Azithromycin (AZM) ameliorates lung function in cystic fibrosis (CF) patients. This macrolide has been suggested to have anti-inflammatory properties as well as other effects potentially relevant for therapy of CF. In this study, we utilized three CF (IB3-1, 16HBE14o- AS3, and 2CFSMEo-) and two isogenic non-CF (C38 and 16HBE14o-S1) airway epithelial cell lines to investigate whether AZM could reduce tumor necrosis factor alpha (TNF-α) mRNA and protein levels by real-time quantitative PCR analysis and an enzyme-linked immunosorbent assay (ELISA), respectively. We studied the effects on the DNA binding of NF-κB and specificity protein 1 (Sp1) by an ELISA. Non-CF cells express significantly lower TNF-α mRNA and protein levels than an isogenic CF cell line. In CF cells, AZM treatment causes a 30% reduction of TNF-α mRNA levels (P <0.05) and a 45% decrease in TNF-α secretion (P <0.05), reaching approximately the levels of the untreated isogenic non-CF cells. In CF cells, NF-κB and Sp1 DNA binding activities were also significantly decreased (about 45 and 60%, respectively; P <0.05) after AZM treatment. Josamycin, a macrolide lacking clinically described anti-inflammatory effects, was ineffective. Finally, AZM did not alter the mRNA expression levels of interleukin-6, a proinflammatory molecule not differentially expressed in CF and isogenic non-CF cells. The results of our study support the anti-inflammatory activities of this macrolide, since we show that AZM reduced the levels of TNF-α and propose inhibitions of NF-κB and Sp1 DNA binding as possible mechanisms of this effect.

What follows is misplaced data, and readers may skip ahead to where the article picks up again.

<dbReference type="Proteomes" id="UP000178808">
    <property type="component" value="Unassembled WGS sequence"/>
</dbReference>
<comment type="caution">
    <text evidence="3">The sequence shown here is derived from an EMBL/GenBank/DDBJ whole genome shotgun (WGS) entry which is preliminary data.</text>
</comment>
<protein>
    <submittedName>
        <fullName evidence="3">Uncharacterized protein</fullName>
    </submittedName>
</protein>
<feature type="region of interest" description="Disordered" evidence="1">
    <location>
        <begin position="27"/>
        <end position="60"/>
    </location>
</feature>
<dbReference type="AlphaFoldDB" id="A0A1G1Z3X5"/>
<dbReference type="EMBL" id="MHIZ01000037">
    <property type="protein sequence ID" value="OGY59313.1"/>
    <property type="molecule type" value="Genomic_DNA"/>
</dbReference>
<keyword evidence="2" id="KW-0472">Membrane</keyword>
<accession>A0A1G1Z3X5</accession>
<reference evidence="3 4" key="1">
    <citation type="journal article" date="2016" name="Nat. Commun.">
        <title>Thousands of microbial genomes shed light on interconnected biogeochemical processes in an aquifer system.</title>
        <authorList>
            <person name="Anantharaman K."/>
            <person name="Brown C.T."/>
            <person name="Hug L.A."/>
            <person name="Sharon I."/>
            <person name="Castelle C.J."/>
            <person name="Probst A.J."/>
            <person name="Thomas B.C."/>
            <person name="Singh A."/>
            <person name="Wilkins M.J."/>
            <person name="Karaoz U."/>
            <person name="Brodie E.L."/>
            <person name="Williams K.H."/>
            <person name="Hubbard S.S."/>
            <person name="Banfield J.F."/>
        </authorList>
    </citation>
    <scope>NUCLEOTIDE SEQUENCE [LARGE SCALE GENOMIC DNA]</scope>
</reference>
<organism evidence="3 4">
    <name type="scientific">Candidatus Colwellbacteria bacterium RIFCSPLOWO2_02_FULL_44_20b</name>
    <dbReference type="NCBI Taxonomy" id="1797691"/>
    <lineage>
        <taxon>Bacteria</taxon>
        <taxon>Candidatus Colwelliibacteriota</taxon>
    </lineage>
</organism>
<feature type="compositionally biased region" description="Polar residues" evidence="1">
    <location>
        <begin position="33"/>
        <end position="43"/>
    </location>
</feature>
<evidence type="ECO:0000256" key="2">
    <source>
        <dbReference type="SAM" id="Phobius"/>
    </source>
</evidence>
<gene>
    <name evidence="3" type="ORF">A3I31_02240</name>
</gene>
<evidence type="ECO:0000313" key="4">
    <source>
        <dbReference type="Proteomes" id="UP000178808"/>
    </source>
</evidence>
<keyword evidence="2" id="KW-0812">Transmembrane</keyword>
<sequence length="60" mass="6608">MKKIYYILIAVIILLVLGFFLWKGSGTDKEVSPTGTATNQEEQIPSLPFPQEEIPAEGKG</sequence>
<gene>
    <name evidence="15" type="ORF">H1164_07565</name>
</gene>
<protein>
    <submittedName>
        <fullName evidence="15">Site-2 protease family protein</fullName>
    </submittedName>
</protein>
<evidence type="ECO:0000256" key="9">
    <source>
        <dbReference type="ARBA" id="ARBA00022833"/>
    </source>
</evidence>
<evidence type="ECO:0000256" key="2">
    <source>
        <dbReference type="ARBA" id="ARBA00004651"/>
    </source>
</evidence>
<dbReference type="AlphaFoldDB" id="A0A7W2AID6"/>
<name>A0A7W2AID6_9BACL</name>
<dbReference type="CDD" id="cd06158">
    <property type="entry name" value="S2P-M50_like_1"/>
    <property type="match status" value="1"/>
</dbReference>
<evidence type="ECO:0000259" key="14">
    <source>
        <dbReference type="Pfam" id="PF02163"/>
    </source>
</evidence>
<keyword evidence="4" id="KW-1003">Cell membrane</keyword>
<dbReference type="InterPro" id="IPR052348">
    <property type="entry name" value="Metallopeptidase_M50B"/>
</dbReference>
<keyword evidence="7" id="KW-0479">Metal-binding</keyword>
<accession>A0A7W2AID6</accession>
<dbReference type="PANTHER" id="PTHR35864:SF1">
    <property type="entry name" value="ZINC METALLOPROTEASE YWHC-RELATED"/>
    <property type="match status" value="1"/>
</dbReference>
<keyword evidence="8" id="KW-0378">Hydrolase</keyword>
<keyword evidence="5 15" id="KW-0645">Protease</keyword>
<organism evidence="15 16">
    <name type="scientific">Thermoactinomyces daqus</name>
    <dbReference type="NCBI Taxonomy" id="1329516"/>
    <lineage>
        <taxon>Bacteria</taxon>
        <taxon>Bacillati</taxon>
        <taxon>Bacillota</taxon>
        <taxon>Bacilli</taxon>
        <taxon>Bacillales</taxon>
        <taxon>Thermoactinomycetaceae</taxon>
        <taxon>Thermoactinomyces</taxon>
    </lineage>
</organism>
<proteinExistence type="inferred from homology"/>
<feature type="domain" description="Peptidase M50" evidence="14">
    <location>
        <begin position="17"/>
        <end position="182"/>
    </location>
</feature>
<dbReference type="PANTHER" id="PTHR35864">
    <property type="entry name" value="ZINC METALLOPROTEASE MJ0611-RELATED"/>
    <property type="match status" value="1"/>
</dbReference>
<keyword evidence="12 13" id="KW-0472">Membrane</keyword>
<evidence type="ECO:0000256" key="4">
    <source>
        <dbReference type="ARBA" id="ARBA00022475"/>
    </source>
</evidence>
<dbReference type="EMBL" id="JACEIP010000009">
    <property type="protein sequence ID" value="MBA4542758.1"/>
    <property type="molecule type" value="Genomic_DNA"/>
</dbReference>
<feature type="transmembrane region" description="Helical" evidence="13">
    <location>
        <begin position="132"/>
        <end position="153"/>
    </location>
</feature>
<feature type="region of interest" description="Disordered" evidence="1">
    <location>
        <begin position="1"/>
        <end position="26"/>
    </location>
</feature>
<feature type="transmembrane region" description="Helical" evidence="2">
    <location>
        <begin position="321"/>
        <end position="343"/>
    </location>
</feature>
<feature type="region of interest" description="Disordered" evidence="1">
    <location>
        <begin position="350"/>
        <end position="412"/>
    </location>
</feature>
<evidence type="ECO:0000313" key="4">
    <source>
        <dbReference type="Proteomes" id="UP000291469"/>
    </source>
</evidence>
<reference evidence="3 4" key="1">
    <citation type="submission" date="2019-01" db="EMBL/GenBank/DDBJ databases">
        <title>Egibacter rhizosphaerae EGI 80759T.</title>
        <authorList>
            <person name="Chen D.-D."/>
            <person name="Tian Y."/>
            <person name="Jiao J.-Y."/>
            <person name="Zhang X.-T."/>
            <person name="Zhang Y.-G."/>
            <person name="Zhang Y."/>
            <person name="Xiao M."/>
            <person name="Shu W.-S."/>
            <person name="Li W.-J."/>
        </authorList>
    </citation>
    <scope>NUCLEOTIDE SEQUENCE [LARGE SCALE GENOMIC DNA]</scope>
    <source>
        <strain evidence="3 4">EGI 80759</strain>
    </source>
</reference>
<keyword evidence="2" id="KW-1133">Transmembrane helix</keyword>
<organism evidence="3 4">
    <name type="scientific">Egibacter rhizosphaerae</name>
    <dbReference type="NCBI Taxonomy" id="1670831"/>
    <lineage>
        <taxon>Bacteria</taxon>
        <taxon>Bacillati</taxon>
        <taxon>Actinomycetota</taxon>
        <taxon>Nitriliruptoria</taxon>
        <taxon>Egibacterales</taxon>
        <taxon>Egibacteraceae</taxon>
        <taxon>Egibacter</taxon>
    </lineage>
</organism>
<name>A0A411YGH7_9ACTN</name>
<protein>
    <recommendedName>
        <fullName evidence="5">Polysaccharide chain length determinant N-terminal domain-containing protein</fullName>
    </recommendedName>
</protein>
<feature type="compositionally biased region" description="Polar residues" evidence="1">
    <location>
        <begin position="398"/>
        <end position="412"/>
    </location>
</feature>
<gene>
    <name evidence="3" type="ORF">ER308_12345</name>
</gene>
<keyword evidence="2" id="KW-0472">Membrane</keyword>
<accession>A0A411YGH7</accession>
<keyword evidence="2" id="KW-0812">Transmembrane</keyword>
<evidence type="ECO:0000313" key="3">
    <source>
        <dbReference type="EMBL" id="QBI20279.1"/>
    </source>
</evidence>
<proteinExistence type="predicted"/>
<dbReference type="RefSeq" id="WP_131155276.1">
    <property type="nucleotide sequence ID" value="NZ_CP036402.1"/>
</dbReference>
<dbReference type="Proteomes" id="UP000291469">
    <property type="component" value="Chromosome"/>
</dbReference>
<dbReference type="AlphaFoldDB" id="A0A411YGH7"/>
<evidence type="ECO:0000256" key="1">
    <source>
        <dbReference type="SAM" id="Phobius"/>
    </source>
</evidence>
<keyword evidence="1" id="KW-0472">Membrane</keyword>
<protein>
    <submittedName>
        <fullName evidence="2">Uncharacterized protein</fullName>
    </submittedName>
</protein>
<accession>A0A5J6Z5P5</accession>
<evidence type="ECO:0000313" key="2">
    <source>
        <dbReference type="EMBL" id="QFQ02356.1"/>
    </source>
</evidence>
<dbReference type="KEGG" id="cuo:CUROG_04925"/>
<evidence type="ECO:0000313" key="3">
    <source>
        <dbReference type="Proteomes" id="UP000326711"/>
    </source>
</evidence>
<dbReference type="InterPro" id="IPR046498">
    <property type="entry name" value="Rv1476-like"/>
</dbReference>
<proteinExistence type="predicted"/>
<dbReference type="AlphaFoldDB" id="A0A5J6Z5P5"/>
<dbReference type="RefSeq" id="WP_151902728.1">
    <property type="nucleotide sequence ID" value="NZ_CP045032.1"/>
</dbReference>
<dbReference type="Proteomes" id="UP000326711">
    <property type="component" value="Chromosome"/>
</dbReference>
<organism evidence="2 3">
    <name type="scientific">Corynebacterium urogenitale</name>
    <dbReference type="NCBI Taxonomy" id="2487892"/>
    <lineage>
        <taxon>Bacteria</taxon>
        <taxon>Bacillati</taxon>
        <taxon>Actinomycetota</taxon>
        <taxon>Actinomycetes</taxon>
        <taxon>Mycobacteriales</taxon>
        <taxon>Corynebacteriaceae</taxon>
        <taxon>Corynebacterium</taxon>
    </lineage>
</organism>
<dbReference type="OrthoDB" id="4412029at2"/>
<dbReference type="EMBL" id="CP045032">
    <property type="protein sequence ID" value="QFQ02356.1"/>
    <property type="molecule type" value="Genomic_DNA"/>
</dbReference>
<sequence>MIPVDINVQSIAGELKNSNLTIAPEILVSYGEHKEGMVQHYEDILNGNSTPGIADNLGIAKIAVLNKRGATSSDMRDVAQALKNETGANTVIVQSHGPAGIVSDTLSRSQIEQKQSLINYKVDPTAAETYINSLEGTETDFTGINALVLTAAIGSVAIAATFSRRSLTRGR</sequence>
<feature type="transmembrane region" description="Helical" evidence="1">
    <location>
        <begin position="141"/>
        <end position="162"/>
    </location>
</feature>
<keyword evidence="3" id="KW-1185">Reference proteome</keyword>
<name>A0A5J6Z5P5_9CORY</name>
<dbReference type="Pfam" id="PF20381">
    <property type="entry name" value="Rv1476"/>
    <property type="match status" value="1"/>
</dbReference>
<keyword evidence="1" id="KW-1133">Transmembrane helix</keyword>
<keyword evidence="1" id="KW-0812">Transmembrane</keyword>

ASJC Scopus subject areas
- Pharmacology (medical)